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After race horse trainer Gerald Coates' horse wins the Grand National, his wife come home drunk, and the two of them have a violent argument, and she is accidentally killed. Coates insists ... See full summary »
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Michael C. Chorlton
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Ray Charles attempts to help a down-on-their-luck boozing family whose son is blind. He wants to finance the recovery of his eye-sight, but the family is afraid what might happen if something goes wrong.
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On the run from her murderous wartime partner in crime Hermann, Lora hides on a small cargo boat captained by heroic Rolf. The crew of three, Georg, Dina and Braun, quickly accepts her. But, both Hermann and the police are on her trail.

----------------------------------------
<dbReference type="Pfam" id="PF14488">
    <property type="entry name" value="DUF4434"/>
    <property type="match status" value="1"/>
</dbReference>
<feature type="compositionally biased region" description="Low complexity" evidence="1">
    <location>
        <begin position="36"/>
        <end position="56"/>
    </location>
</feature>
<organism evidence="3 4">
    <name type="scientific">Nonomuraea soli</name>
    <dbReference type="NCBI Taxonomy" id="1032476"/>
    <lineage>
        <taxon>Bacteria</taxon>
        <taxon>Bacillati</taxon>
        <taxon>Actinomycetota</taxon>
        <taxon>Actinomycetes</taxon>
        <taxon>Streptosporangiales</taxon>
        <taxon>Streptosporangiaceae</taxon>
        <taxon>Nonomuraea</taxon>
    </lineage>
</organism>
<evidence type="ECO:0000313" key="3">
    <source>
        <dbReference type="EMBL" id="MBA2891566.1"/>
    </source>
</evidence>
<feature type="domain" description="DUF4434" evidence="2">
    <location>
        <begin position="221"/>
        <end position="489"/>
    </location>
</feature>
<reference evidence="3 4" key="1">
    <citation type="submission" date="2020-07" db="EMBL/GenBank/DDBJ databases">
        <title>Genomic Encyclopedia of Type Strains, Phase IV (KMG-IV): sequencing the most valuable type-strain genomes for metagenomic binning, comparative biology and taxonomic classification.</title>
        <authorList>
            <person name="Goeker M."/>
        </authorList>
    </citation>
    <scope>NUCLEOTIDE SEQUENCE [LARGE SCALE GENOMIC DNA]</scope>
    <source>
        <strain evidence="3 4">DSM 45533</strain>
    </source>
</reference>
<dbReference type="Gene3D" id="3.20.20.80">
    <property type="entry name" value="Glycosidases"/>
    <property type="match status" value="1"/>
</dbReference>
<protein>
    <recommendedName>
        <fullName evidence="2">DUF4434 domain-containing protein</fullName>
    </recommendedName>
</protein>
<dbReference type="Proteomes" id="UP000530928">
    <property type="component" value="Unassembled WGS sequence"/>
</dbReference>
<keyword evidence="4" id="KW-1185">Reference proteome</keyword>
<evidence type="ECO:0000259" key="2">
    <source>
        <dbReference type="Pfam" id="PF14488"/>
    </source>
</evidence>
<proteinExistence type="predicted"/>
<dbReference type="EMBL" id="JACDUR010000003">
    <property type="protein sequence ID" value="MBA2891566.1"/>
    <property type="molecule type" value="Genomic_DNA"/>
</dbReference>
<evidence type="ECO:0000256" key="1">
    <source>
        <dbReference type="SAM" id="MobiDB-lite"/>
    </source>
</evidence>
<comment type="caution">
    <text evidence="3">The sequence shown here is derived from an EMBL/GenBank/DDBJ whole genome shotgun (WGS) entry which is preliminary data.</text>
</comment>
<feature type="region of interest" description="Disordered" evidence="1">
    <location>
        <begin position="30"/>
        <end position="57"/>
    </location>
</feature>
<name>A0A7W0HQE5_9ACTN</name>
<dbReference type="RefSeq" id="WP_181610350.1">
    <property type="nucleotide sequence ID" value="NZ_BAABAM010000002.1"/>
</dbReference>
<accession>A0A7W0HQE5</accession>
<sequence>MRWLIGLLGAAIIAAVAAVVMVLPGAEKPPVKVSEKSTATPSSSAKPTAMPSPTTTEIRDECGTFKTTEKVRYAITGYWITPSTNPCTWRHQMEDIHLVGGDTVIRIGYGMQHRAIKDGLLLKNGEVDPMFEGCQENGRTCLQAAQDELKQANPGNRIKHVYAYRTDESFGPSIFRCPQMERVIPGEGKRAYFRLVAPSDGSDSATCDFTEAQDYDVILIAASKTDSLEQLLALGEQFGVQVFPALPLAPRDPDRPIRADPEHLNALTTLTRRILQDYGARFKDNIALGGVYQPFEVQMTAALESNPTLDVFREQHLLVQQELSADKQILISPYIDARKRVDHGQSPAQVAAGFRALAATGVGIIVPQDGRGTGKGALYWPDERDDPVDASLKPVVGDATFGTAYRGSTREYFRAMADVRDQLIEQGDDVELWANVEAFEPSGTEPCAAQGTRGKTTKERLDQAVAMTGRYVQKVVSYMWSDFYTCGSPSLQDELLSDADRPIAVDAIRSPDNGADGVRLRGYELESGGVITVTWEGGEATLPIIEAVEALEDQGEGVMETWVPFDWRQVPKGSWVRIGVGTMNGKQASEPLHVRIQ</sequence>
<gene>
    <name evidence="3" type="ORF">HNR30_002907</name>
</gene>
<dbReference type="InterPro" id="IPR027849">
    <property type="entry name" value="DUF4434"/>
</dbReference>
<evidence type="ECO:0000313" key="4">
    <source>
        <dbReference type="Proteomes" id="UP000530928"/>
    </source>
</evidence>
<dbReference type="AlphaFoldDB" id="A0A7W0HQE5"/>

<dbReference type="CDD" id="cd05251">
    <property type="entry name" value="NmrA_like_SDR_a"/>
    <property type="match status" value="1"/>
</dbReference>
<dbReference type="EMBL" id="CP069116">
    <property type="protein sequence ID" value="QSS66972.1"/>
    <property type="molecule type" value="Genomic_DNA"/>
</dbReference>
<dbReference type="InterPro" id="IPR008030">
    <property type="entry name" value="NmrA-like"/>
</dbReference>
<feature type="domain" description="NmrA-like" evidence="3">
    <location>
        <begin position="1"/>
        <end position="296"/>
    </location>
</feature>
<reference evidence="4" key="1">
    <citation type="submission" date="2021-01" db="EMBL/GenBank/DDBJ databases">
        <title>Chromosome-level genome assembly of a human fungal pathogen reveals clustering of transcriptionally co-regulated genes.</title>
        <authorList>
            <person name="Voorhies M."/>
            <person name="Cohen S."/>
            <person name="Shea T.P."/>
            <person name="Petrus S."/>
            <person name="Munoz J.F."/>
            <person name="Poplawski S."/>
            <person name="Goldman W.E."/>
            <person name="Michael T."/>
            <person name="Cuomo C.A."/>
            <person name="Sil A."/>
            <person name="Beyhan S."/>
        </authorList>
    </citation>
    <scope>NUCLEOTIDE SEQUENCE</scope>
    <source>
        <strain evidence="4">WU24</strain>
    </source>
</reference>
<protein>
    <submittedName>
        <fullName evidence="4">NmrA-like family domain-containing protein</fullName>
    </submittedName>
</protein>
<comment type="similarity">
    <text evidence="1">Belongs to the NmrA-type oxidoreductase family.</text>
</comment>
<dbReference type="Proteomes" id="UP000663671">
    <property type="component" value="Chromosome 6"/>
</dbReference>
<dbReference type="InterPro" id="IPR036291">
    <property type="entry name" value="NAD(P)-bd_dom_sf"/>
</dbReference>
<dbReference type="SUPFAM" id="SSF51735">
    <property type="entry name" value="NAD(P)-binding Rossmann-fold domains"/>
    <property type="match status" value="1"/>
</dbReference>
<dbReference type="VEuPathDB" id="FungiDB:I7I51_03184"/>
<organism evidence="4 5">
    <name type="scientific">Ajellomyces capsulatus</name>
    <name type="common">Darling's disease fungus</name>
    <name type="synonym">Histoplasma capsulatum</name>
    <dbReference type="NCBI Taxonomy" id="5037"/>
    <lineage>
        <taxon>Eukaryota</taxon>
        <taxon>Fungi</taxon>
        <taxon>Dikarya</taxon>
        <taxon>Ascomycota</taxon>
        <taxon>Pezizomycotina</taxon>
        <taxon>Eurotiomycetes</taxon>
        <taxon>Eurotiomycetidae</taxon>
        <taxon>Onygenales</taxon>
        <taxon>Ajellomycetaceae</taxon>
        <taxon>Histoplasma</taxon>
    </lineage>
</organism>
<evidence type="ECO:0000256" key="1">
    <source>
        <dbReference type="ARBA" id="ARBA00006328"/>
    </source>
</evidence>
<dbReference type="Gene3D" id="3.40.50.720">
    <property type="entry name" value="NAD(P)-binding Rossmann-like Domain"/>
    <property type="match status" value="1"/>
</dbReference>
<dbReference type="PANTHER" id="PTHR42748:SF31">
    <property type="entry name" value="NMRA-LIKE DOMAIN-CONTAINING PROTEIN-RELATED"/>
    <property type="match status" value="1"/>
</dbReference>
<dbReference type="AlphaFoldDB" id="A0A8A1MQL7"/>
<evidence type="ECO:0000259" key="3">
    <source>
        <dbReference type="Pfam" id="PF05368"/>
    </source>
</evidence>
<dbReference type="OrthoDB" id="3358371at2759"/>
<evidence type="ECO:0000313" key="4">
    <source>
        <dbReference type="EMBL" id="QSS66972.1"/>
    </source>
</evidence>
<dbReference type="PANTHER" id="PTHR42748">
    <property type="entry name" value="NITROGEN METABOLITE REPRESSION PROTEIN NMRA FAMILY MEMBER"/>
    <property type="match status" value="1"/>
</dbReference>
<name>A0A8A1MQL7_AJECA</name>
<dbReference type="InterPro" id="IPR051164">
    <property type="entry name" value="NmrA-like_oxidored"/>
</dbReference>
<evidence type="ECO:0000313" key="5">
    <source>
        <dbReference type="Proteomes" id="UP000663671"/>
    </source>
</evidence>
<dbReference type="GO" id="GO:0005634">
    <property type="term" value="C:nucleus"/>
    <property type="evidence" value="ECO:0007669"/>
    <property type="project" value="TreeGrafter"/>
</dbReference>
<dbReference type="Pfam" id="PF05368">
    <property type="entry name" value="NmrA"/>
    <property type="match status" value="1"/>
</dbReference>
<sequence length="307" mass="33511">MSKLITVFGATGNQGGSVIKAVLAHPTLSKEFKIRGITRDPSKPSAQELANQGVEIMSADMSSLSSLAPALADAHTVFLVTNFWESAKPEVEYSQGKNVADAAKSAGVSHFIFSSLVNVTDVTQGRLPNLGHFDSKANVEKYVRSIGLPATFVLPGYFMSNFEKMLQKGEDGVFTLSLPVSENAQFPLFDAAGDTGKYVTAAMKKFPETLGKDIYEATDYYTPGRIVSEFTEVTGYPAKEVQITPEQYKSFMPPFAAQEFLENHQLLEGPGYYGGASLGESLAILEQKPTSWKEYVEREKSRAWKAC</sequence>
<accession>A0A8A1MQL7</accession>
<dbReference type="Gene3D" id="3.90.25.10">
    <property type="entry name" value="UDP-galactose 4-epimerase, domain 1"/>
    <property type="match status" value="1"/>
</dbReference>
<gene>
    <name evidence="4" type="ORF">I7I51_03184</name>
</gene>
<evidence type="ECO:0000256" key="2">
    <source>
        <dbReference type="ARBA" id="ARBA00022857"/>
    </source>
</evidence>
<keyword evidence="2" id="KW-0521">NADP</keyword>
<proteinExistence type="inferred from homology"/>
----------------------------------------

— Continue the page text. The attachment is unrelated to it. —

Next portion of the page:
Fine Brit-noir sparked by tight story and direction
The version I watched ran almost 76 minutes, not 85 minutes, and ended abruptly. It's missing the final reel, which is a shame because this is a superior noir both in story and cinematography.
Among the fine cast is Canadian-born Arthur Hill who had not yet moved to America. Sydney Tafler and Laurence Harvey do their usual superior work. Harvey was 3 years into his career while Tafler had a full 10 years experience. The female lead was handled more than capably by Kathleen Byron whose career spanned 1938-2001.
Director Lewis Gilbert made excellent use of locations. He later directed such noirs as The Good Die Young and Cast a Dark Shadow.
The story is well-constructed because its source is a play. The mature Tafler, a Cambridge graduate and now a jewel thief, befriends the coarse, youthful, immature (but not with ladies), and emotional Harvey, who has saved his life. Tafler needs a strong right arm. Harvey wants the experience and good life that Tafler offers.
They rob a jewel in Cambridge. Forced to flee, they take refuge on the college grounds and are taken in by a master who remembers Tafler. Needless to say, a good many complications arise out of this setup.
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